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Pollsters and Strategists Discuss Political Costs of Immigration Delay for GOP
With House Republican leadership refusing to schedule a vote on immigration reform in the House, the Party’s image among Latinos, Asians, and immigrants remains entrenched while the number of these voters keeps growing. And though the House GOP seems content to put off a vote for now, they fail to realize that it will only get harder in 2015 and entering 2016 with the issue hanging out there is a dangerous political gamble for the GOP.
On today’s “Office Hours” press call, Latino pollsters and Democratic strategists discussed both the opportunities and risks for both parties heading into 2014 and 2016.
Said Matt Barreto, Associate Professor of Political Science, University of Washington and Co-Founder of Latino Decisions:
The challenge for Republicans is that they must have something real to deliver to Latino voters come 2014 and 2016, and so far they have nothing. Latinos are watching the immigration debates in Congress very closely and Boehner raised all expectations by releasing their ‘principles’. If they block reform now, they will be sealing their fate as the anti-immigrant, ‘self-deportation’ party which will have significant consequences in 2014 and 2016.
Celinda Lake, President of Lake Research Partners, has done extensive polling on immigration over the years and has advised many Democratic candidates on many races where immigration has been an issue. She said on today’s call:
Recent polling shows that 8 in 10 voters want to see Congress take action on immigration reform. Those who continue to block reform are ignoring the American people. This will damage Republican campaigns across the country and in key swing states.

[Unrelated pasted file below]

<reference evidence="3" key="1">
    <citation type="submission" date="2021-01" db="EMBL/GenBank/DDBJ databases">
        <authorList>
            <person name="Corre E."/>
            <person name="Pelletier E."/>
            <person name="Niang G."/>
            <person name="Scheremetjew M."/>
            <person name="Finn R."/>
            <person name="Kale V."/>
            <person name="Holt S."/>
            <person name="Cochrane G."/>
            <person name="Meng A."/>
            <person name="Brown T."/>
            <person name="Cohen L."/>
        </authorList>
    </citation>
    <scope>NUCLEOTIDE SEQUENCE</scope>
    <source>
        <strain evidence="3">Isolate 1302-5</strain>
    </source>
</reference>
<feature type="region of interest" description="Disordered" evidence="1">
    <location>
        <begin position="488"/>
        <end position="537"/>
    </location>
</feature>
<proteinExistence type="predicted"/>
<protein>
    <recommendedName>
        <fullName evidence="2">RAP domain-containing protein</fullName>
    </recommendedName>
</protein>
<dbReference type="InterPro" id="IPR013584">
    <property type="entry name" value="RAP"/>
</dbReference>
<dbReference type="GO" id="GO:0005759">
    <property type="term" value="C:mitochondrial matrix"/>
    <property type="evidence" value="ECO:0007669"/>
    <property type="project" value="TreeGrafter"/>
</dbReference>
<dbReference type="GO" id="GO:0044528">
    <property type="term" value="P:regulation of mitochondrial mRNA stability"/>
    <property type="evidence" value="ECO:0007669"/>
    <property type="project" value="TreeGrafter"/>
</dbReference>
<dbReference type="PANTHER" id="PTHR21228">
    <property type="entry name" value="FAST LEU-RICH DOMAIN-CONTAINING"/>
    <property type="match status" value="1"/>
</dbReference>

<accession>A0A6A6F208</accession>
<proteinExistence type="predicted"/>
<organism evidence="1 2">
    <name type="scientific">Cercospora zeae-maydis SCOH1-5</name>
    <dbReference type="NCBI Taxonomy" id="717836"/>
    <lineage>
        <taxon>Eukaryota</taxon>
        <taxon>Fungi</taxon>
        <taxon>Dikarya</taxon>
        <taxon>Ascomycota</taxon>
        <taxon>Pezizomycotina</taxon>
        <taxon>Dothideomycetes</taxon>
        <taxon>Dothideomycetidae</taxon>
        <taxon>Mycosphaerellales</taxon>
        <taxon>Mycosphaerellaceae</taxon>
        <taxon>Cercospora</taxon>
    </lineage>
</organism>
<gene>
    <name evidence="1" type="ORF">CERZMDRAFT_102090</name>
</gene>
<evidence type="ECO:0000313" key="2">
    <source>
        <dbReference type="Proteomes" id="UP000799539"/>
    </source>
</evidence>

As Frank Sharry, Executive Director of America’s Voice, said:
The main reason that Republicans decided to put immigration reform on the table this Congress was because of the 2012 elections. Now some argue that they can punt on reform this year and take it up in 2015. But that is foolhardy. In 2015 the presidential primary season begins, and much like in 2012, the candidates will face pressure to tack right. Meanwhile, President Obama will have to step in and freeze the situation for most undocumented immigrants, and Democrats will be content to wait until after 2016 to pass reform without the need for much input from Republicans. The bottom line is that if Republicans don’t pass a bill this year, they’re putting the Party’s political future at risk. No wonder more and more conservative voices are starting to weigh in and say ‘if you don’t do it now, we’re headed for real trouble.
For recordings and resources from prior Office Hours calls, click here.